Last Days in the Last Frontier

Today, we drove to work in chilly, 29 degree weather. Snow covers the mountain tops surrounding Anchorage. Most of the ducks have left the partially frozen ponds. Yes, it is time for me to migrate as well.

When my mentor first offered me the SOS position with the BLM in Alaska, I agonized over the decision for a full week and a half. I also had an offer to teach English in Indonesia, and I couldn’t decide which position to accept. But now I know I made the right choice.┬áThe past four months have really been a whirlwind of activity and excitement. I can’t think of another job that I could have gotten right out of undergrad that would have allowed me to travel so frequently, learn so much, and come into contact with so many fantastic people– all while utilizing my education and setting me on the track to a great career.

Perhaps the best thing about this internship was the sense of independence that I had throughout much of it. Here I was, traveling to Alaska. No study abroad program was waiting at the airport to pick me up. No friends were waiting in the city to take me out. I was alone in the Last Frontier.

On the first day of work, we figured out what needed to be done. On the second day of work, we started doing it. We acquired permits, planned trips, drove (and flew!) to far corners of the state, analyzed ecosystems, and collected lots and lots of seeds. For the vast majority of the time, I felt like I was in charge of something new and exciting. I felt empowered to use my knowledge to make scientific decisions. I felt like I was making a difference.

Although I had never been to Alaska before, I really grew to love the state. Anchorage is not the million-person metropolis that I am used to, but its natural beauty is unsurpassed. Minutes from my house lies one of the largest state parks in the country, where backpacking, mountain-biking, hiking, and bears abound. Sea kayaking, water skiing, and pack-rafting lie just a bit further away. Coupled with an extremely active populace that utilizes every second of sunshine to its fullest, I really wanted to stay. But alas, the job market had other plans for me.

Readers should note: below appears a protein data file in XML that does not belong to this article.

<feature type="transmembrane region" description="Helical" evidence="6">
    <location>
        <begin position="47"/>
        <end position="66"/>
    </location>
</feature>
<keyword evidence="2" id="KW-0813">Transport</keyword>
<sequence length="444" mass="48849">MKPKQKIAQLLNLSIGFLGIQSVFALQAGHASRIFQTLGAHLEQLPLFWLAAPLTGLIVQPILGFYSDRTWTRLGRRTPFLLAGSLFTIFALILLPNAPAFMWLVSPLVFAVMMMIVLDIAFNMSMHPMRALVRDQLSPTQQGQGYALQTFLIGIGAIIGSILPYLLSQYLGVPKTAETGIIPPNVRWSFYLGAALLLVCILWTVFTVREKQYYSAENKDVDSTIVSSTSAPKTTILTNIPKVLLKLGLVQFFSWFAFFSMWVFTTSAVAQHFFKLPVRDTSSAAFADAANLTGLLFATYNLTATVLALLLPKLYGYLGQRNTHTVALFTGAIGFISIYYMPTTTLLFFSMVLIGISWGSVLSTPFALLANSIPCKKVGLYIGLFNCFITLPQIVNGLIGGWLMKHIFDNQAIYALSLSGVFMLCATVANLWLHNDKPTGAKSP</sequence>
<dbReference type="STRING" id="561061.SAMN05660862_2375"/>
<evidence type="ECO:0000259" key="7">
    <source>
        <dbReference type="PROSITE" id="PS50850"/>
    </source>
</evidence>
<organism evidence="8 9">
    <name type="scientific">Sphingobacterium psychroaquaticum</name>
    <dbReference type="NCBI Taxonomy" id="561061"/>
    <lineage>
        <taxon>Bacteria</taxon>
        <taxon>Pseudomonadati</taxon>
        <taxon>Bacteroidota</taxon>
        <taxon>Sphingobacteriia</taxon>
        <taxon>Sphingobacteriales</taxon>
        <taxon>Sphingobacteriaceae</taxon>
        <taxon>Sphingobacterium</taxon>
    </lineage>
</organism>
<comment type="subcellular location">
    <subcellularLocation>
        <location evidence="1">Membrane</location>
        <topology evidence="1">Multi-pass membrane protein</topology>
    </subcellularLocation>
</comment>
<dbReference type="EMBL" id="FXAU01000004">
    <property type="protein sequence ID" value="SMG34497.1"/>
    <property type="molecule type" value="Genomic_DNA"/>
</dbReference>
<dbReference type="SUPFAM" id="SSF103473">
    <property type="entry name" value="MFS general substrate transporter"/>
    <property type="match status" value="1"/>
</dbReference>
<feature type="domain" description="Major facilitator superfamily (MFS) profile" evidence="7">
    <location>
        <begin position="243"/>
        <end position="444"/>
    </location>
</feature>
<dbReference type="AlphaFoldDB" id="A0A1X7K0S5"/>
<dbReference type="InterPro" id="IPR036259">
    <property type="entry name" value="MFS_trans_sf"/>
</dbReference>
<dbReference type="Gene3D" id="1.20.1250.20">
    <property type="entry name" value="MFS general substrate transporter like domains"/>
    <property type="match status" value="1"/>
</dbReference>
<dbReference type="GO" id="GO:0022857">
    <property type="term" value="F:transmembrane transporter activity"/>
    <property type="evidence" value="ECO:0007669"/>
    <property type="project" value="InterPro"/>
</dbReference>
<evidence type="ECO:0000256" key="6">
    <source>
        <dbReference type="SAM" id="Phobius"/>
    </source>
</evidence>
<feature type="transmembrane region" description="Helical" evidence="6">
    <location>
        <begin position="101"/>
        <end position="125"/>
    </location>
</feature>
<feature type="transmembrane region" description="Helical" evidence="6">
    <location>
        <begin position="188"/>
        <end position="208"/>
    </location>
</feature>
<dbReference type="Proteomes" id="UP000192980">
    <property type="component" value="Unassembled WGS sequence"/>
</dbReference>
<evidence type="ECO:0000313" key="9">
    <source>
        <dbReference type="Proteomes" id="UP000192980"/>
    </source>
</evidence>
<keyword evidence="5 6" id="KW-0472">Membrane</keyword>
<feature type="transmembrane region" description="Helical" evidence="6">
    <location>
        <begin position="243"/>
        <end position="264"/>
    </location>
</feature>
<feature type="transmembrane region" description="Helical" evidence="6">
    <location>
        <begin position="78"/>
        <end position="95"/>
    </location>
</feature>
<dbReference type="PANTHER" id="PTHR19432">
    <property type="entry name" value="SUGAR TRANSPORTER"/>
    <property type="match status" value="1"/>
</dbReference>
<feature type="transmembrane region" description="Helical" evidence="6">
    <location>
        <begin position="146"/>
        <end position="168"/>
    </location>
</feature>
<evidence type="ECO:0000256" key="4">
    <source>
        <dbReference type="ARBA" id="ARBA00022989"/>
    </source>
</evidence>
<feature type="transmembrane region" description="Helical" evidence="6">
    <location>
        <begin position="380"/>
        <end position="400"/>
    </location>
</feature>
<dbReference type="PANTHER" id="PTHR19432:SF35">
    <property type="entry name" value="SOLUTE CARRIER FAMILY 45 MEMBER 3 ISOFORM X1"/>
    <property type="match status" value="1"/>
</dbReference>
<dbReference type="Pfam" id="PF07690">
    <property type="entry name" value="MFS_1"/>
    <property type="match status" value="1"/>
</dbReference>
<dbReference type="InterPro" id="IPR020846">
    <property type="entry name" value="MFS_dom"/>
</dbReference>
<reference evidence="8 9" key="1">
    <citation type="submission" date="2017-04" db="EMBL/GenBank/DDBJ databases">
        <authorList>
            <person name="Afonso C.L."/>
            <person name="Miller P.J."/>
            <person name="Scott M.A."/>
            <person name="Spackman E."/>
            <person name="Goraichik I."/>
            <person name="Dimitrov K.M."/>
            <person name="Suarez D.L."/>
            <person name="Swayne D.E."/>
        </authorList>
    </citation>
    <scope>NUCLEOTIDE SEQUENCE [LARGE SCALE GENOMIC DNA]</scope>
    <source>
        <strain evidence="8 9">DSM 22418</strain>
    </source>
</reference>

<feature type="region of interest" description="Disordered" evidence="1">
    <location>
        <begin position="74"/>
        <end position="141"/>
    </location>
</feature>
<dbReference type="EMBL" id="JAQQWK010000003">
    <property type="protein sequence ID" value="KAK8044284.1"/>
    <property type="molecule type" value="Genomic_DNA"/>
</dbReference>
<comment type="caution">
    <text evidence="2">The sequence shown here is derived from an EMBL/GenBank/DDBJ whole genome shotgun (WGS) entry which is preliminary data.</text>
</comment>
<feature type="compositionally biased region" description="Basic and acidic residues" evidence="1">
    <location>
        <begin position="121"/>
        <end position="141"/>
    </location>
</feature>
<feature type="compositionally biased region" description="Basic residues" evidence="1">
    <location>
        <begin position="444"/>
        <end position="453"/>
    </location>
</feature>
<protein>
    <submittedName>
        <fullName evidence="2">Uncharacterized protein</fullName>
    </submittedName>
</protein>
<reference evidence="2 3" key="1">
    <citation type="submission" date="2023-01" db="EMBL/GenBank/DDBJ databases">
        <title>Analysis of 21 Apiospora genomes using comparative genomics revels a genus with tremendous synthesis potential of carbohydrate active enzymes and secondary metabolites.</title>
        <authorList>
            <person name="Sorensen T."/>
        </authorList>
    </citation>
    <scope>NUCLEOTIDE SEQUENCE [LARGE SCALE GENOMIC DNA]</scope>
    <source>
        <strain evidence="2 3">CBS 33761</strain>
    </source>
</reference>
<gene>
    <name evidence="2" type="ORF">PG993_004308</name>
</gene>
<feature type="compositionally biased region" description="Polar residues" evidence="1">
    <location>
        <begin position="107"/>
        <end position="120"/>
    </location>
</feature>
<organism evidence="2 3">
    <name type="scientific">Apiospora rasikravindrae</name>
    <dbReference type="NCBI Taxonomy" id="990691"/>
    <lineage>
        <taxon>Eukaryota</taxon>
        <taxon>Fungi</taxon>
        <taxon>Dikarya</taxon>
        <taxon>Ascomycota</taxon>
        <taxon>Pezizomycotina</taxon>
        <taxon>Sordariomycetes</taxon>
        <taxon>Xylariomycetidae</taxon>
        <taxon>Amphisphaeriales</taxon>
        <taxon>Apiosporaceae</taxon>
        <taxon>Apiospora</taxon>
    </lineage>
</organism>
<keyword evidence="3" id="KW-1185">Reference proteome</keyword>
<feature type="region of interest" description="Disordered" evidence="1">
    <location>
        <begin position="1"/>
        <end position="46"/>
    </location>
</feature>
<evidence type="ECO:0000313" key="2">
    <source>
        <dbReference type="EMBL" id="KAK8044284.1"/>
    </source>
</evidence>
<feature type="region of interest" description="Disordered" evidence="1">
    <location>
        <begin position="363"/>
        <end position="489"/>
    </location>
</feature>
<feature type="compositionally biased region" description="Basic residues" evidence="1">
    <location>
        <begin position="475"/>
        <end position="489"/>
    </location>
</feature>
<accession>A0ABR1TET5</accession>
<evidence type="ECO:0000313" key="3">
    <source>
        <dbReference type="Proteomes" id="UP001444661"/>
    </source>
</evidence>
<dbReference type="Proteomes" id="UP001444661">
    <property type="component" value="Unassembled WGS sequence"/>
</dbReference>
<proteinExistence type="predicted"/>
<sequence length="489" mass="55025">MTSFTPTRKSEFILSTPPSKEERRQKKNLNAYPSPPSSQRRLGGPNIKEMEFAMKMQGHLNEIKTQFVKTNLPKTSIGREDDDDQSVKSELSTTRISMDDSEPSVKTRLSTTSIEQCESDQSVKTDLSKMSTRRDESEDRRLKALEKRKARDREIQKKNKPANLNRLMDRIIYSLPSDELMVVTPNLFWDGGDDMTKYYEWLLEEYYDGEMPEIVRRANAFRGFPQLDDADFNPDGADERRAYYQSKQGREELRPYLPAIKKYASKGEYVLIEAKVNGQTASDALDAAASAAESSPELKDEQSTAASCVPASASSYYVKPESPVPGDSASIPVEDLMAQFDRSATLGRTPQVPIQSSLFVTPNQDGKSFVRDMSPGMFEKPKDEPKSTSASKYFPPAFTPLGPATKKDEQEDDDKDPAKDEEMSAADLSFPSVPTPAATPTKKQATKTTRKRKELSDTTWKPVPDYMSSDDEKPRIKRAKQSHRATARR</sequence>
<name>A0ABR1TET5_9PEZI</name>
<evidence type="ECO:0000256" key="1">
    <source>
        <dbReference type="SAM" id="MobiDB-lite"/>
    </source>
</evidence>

A big thanks to Marian and Krissa, without whom this internship would not have been possible. Their tireless work and patience was much appreciated. I also want to thank my mentors, Mike Duffy and Paul Krabacher, who were excellent teachers and friendly bosses. Finally, to Jordan, Chrissy, and Vania, my fellow interns, we actually survived living, working, commuting, traveling, and playing together for four whole months. I don’t think I could have done it with anyone else! You guys are my newest lifelong friends. I look forward to our reunions.

Dan Brickley

BLM State Office

Anchorage, AK

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